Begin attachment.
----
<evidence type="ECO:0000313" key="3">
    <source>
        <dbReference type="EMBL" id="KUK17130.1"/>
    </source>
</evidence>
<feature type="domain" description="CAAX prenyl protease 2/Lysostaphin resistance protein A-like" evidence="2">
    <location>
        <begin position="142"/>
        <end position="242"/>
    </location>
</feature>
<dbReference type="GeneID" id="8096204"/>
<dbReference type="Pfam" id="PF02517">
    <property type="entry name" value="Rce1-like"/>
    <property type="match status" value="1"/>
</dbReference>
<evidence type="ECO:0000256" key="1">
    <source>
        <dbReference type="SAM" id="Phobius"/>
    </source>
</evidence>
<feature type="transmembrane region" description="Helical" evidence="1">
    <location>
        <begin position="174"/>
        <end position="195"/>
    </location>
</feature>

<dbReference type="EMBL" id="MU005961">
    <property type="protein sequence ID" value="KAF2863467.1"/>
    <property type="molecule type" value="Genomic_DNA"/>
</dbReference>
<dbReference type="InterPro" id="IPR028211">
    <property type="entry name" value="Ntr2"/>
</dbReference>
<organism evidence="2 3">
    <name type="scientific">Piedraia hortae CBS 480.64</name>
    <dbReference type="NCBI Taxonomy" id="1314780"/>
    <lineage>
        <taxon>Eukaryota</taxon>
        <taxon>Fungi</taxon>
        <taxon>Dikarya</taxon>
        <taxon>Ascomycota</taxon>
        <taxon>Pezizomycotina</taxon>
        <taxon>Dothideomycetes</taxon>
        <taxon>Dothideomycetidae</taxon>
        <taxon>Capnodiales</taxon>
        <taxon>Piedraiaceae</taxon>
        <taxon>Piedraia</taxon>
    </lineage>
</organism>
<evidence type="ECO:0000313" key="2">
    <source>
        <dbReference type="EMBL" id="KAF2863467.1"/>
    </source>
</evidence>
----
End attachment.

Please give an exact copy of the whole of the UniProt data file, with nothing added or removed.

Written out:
<evidence type="ECO:0000313" key="3">
    <source>
        <dbReference type="EMBL" id="KUK17130.1"/>
    </source>
</evidence>
<feature type="domain" description="CAAX prenyl protease 2/Lysostaphin resistance protein A-like" evidence="2">
    <location>
        <begin position="142"/>
        <end position="242"/>
    </location>
</feature>
<dbReference type="GeneID" id="8096204"/>
<dbReference type="Pfam" id="PF02517">
    <property type="entry name" value="Rce1-like"/>
    <property type="match status" value="1"/>
</dbReference>
<evidence type="ECO:0000256" key="1">
    <source>
        <dbReference type="SAM" id="Phobius"/>
    </source>
</evidence>
<feature type="transmembrane region" description="Helical" evidence="1">
    <location>
        <begin position="174"/>
        <end position="195"/>
    </location>
</feature>

<dbReference type="EMBL" id="MU005961">
    <property type="protein sequence ID" value="KAF2863467.1"/>
    <property type="molecule type" value="Genomic_DNA"/>
</dbReference>
<dbReference type="InterPro" id="IPR028211">
    <property type="entry name" value="Ntr2"/>
</dbReference>
<organism evidence="2 3">
    <name type="scientific">Piedraia hortae CBS 480.64</name>
    <dbReference type="NCBI Taxonomy" id="1314780"/>
    <lineage>
        <taxon>Eukaryota</taxon>
        <taxon>Fungi</taxon>
        <taxon>Dikarya</taxon>
        <taxon>Ascomycota</taxon>
        <taxon>Pezizomycotina</taxon>
        <taxon>Dothideomycetes</taxon>
        <taxon>Dothideomycetidae</taxon>
        <taxon>Capnodiales</taxon>
        <taxon>Piedraiaceae</taxon>
        <taxon>Piedraia</taxon>
    </lineage>
</organism>
<evidence type="ECO:0000313" key="2">
    <source>
        <dbReference type="EMBL" id="KAF2863467.1"/>
    </source>
</evidence>